Monday, March 06, 2006

Jury duty: The Further Adventures of Stupendous Rack Girl and Well Hung Man

This is Part 2. Part 1 is here.

Moving right along, Southern Lady talks about the $10 we get paid for coming to jury duty. We can "waive" it if we want. Then the court keeps the money and uses it to buy jury stuff. That's how we got these new chairs last year, she says. I guess they aren't 20-year-old chairs after all. But I'll keep my $10, thank you very much. Southern Lady tells us that there's no smoking or chewing allowed. Chewing? I wonder if they have much of a problem with that. She mentions no chewing again. I guess they do.

Next, we're assigned to groups of 12. The groups are named after dogs, Poodle, Lab, Mutt, and so on. I suppose it's because they're easy to remember. It might be a bit of a strain on your typical juror if the groups had more difficult names, like Group A, or Group 1, or something complicated like that. We're called at random by first name and juror number to get assigned to a group. Stupendous Rack Girl is one of the first people called. I learn her secret identity: it's Jessica. I wonder if her last name is Rabbit; there's more than a passing resemblance. She's Juror Number 33. If she'd been Juror Number 69, I suppose I would have died of sheer comedic happiness. She's is in the Poodle group. I'm in the Mutt group. I ask her if she's ever seen Lady and the Tramp. OK, I don't really do that either.

Southern Lady finishes talking. She's going to show us a video so we can learn all about serving on a jury. The video begins with a shot of the Statue of Liberty. The narrator informs us that America is a diverse country, that Our Court System is fair to everyone, and that juries come from all of us. The guy sitting next to me, Peter, Number 8, is watching his own DVD again. Very conscientious. The video's narrator comes on screen. "Hi," he says, "I'm Tim O'Brian. You might remember me from such films as Democracy: Another Name for Mob Rule and Washington, DC: It's Not Just a Slum, It's Our Nation's Capital." OK, he doesn't really say the part about his other films. But he really does say "Hi, I'm Tim O'Brian."

Tim tells us about the Declaration of Independence, which is The Cornerstone Of Our Democracy, and the Constitution, which is The Blueprint For Our Whole System Of Government. Then he introduces us to Roberto and Mary. They were "people just like you and me, until something they didn't expect happened." Gosh, I'm on the edge of my seat. Roberto's a harmless-looking little Hispanic guy. Mary's a rather snotty-looking middle-aged white woman. She gets called for jury duty. She whines about it over the telephone. The nameless official-sounding voice on the other end tells her she's "obligated" to serve. Mary decides to Do The Right Thing and serves on a jury. She explains all about being a juror. Jurors, she tells us, decide cases based on "the information they are given, which is called the 'evidence.'" "Witnesses" are "invited by the court" to "tell facts they know about the case."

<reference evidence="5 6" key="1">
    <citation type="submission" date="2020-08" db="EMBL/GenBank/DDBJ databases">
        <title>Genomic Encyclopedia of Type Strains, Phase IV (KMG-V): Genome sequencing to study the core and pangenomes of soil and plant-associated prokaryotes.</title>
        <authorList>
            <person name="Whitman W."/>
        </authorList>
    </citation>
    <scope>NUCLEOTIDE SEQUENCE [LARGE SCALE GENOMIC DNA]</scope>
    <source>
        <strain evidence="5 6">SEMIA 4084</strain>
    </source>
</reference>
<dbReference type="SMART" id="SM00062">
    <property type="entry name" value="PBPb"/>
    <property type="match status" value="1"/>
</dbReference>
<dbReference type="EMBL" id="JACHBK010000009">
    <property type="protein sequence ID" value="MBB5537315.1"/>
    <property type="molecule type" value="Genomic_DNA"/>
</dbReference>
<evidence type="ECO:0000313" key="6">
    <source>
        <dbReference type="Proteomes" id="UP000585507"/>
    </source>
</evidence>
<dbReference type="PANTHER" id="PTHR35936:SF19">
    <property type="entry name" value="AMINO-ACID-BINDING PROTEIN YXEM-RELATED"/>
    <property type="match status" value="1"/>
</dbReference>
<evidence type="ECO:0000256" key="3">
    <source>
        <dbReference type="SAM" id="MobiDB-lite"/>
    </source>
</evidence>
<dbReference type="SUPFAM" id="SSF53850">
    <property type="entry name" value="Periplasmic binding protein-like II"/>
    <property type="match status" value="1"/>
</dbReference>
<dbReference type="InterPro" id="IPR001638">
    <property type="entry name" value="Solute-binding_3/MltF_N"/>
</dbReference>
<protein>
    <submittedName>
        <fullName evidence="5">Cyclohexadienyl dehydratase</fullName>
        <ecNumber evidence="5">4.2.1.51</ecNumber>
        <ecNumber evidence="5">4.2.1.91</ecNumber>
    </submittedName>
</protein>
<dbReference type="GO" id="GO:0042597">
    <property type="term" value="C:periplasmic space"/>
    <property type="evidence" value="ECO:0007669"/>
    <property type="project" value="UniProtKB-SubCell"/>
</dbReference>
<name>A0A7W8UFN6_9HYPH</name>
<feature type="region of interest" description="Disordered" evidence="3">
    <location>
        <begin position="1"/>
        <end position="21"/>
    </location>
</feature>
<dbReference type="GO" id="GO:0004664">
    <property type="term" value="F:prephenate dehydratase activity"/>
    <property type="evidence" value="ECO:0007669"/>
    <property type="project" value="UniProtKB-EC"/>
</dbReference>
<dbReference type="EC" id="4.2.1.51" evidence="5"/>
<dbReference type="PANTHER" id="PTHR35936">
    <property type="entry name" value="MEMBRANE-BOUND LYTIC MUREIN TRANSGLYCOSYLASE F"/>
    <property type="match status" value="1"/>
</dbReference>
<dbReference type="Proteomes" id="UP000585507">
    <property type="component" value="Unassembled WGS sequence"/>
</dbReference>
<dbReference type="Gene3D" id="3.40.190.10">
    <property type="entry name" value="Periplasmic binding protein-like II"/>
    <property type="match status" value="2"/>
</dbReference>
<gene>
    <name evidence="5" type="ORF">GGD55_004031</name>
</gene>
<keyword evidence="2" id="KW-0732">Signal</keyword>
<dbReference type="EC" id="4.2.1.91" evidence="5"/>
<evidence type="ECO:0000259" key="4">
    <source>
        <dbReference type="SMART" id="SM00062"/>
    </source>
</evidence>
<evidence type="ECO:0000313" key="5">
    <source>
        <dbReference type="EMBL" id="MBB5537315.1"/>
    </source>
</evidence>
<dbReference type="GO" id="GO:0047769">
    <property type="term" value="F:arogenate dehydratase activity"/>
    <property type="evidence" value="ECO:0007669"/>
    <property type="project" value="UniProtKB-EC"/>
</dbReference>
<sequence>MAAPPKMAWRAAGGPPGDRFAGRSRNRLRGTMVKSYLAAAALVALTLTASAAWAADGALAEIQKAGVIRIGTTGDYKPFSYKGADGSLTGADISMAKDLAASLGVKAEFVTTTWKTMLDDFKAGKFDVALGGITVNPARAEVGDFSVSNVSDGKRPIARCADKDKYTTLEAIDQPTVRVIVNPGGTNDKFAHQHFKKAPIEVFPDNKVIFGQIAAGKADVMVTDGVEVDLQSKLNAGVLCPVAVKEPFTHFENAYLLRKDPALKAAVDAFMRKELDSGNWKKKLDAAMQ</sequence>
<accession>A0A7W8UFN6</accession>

But it turns out Roberto's not so harmless after all. He's been arrested for battery, and Mary's on his jury. Um, did nobody producing the video notice that making the Hispanic guy the defendant and putting the white lady on the jury kind of reinforces racist stereotypes? Apparently not. But it's all good. Roberto gets to have a lawyer and an interpreter, and I'm sure Mary is fair. My attention wanders. The video ends.

It's time to wait until they call us up for a trial. Stupendous Rack Girl gets up to go to the restroom. She looks good from behind too. Not stupendous, but good. I read my book. I try to watch CNN, but I'm too far away from the TV. I get up and go to the vending machine and get a soda. On the way back, I get a glimpse of Peter, Number 8's, DVD player. He's watching the Montel Williams Show. Yeah. Why would anyone watch Montel Williams on DVD? Out of all the DVDs in all the DVD stores in all the world, why does Peter, Number 8, bring a Montel Williams DVD to watch on jury duty? One of life's little mysteries.

At 10:10, Southern Lady stands up and updates us on the status of the trials. One is still on, and the other is negotiating some stuff, but she's not real sure what's going on. I read; I stare into space. Stupendous Rack Girl comes back again, faithfully following her breasts into the room. I read; I stare into space; I watch Stupendous Rack Girl, unfortunately only from behind now. At 10:22, Southern Lady gets up again. A defendant has failed to appear, so that trial is off. No one had bothered to call down to Southern Lady and tell her; she'd had to call them. She's a little miffed, but in a polite Southern Lady kind of way. The other trial is still negotiating something or other; if it doesn't go ahead, we can go home.

More waiting. More reading, more staring, more watching. At 10:45, Southern Lady takes a phone call. This may be it. Everyone tries to hear what she's saying. OK, she says, OK, I'll tell them. Everyone starts packing up before she's even off the phone. Southern Lady gets up and tells us that the other case is going to go ahead, but before a judge, not a jury. Nobody's listening. All we care about is that we can leave. It's a bit of an anti-climax, but we jurors all feel good to know that our ordeal is over our service to our community is complete, for the next 24 months anyway. God Bless America.

1 comment:

  1. I was snort laughing!

    I love the Troy McClure reference. I was once in a ward with a family named McClure and to this day, I can't think of them without a voice in my head saying, "Hi! I'm Harry McClure. You may remember me from such wards and Bonneville 2nd."


What do you think?